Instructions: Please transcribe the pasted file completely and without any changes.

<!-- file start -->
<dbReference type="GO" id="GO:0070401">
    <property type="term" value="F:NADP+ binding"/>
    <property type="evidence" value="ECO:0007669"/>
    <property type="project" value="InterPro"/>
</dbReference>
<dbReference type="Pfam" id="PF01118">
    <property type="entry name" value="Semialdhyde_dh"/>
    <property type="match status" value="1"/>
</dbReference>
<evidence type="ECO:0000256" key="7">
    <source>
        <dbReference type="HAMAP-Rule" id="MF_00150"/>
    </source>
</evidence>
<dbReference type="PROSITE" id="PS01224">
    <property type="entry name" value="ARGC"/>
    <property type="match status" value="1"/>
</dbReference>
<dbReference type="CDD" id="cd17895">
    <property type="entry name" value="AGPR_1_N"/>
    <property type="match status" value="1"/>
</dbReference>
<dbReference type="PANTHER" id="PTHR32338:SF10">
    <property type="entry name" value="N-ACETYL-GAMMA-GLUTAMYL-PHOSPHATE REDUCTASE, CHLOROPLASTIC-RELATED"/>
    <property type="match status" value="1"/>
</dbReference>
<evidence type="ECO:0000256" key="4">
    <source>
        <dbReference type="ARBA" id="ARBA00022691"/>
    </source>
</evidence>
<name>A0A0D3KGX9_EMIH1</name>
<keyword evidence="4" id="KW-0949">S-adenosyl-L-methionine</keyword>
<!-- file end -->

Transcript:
<dbReference type="GO" id="GO:0070401">
    <property type="term" value="F:NADP+ binding"/>
    <property type="evidence" value="ECO:0007669"/>
    <property type="project" value="InterPro"/>
</dbReference>
<dbReference type="Pfam" id="PF01118">
    <property type="entry name" value="Semialdhyde_dh"/>
    <property type="match status" value="1"/>
</dbReference>
<evidence type="ECO:0000256" key="7">
    <source>
        <dbReference type="HAMAP-Rule" id="MF_00150"/>
    </source>
</evidence>
<dbReference type="PROSITE" id="PS01224">
    <property type="entry name" value="ARGC"/>
    <property type="match status" value="1"/>
</dbReference>
<dbReference type="CDD" id="cd17895">
    <property type="entry name" value="AGPR_1_N"/>
    <property type="match status" value="1"/>
</dbReference>
<dbReference type="PANTHER" id="PTHR32338:SF10">
    <property type="entry name" value="N-ACETYL-GAMMA-GLUTAMYL-PHOSPHATE REDUCTASE, CHLOROPLASTIC-RELATED"/>
    <property type="match status" value="1"/>
</dbReference>
<evidence type="ECO:0000256" key="4">
    <source>
        <dbReference type="ARBA" id="ARBA00022691"/>
    </source>
</evidence>
<name>A0A0D3KGX9_EMIH1</name>
<keyword evidence="4" id="KW-0949">S-adenosyl-L-methionine</keyword>